Spotify still doesn't support streaming its music to Chromecast. That's bad. The third-party Spoticast app allows you to stream Spotify audio to Chromecast for free. That's good. Spoticast has been taken off the Play Store, allegedly for violating intellectual property rights and "app impersonation." That's bad. Want some frozen yogurt?
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What is this? Update Monday? Google's updates are becoming so prolific they cannot be contained by a single day of the week. Today the slow rollout of Google Play Music v5.6 has started, but before you get your hopes up, it's not a huge update. And no, it's not #materialyolo. There are still some notable changes, though.
A small change on Google's end has added the option to access your purchased Google Play video content in YouTube. Check out the navigation menu in the YouTube app and the purchases link will now be overflowing with Google Play Movies and TV. Well, maybe not overflowing, but we've all got that free copy of Big, right?
There are a few noteworthy changes in the latest Google Search update, but we've spotted one more that deserves some exploration. Ever since Google rolled out its new voice interactions as part of Google Now, settings control has been strangely absent. With v3.4 it's kind of there.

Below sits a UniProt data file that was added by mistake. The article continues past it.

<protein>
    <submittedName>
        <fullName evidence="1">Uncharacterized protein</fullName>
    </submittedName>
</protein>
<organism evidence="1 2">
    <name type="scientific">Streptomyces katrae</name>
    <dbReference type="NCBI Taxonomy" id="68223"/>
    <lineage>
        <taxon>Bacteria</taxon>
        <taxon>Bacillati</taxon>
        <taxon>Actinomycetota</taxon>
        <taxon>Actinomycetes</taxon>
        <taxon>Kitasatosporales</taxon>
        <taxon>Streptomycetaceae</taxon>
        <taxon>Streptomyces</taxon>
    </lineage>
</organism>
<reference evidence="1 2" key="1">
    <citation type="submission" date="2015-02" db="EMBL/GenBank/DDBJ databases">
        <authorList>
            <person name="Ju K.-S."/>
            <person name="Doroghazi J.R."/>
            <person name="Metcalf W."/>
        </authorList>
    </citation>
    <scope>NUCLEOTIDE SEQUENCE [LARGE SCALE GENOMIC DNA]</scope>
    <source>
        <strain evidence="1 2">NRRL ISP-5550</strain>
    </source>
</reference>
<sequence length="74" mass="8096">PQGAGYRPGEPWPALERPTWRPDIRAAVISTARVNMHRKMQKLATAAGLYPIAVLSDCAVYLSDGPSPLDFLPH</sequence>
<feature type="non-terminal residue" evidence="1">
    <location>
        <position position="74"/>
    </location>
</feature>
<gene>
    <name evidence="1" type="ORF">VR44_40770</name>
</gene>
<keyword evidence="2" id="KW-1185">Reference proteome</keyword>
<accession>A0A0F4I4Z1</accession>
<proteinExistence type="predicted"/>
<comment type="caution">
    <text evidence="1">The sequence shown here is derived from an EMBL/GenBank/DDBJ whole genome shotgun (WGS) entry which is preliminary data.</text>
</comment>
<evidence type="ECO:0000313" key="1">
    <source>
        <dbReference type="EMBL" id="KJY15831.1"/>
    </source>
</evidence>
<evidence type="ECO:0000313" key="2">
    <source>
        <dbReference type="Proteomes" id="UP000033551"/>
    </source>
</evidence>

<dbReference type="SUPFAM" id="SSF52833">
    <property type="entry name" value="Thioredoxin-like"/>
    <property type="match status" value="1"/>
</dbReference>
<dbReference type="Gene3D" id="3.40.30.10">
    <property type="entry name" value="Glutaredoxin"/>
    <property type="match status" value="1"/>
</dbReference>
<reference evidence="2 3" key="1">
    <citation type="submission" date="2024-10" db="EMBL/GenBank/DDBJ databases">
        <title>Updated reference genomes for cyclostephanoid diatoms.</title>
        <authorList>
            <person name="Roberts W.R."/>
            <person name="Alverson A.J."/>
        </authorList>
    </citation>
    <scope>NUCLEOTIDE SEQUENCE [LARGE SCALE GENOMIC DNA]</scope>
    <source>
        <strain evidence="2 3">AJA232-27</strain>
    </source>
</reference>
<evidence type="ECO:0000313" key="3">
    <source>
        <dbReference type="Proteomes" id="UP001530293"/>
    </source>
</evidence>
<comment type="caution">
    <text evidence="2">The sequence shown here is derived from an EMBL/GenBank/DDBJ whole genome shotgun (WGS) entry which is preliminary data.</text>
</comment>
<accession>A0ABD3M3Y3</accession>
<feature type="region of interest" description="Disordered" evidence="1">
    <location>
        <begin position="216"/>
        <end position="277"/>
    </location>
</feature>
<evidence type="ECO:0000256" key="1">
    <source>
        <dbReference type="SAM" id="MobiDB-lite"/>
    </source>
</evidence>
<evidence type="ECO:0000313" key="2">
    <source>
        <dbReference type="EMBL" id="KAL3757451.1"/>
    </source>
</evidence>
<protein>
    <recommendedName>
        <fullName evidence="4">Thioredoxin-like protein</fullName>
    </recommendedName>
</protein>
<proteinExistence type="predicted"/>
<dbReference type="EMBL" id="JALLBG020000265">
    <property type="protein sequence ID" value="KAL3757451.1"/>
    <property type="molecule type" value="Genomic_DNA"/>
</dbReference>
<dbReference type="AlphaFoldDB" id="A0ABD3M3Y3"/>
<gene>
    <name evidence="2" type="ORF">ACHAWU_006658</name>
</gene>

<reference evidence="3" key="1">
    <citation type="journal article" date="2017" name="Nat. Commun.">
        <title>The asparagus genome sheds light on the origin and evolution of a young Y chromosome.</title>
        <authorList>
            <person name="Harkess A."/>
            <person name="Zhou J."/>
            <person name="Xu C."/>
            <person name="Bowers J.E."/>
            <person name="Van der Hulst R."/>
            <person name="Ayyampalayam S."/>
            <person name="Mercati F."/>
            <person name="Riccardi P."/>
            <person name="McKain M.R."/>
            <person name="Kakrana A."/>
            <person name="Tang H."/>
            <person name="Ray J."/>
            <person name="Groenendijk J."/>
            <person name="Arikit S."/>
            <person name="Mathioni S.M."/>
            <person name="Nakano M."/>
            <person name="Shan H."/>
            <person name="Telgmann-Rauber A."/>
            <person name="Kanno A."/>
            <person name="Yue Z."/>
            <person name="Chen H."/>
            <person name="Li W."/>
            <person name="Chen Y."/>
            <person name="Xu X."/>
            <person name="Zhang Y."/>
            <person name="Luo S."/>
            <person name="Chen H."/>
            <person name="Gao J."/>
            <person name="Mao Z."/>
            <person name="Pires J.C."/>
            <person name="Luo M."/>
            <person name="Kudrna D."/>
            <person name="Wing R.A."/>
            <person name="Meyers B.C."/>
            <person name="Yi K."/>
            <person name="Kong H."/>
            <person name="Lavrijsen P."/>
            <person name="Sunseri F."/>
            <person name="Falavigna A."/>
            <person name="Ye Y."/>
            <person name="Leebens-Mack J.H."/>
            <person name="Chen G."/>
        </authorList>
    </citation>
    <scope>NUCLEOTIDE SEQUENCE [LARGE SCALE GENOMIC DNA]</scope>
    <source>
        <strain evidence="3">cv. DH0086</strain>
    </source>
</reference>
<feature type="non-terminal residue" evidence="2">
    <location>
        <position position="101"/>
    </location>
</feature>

Update 6/30/14: Search v3.5 seems to have added Bluetooth support, but it still doesn't do what you really want it to.
In the new Google Search, you can say things like "turn WiFi off," and the device will automatically open the correct settings menu.
So long, QuickOffice, we barely knew you. Well, that's not true - the app has been around for years, long before Android itself, and before Google acquired the company last year it was considered one of the better options for those who needed Microsoft Office-style editing on the go. But now that Google is integrating the main features from QuickOffice into Google Drive/Docs, most notably the ability to edit Microsoft Office files, there's no reason to keep it around.
Google isn't the only one laying the groundwork for Android TV in the Play Store. It looks like Netflix is making sure that people can access its streaming service on the new system, despite the fact that only a few thousand people have been able to get their hands on the developer hardware from Google I/O. There's already a Netflix app for Android TV on the Play Store.
Naturally, it's incompatible with everything except the ADT-1 developer device.
Let's be clear about this: developers don't have any kind of obligation to update their apps for the Android L preview release. It's a preview - by definition, it's not ready for prime time, and developers shouldn't have to immediately treat it like consumer software. That said, it's nice to see that some have already begun to prepare for the full Android L release later this year. Even relatively large players like Twitter are getting in on the action.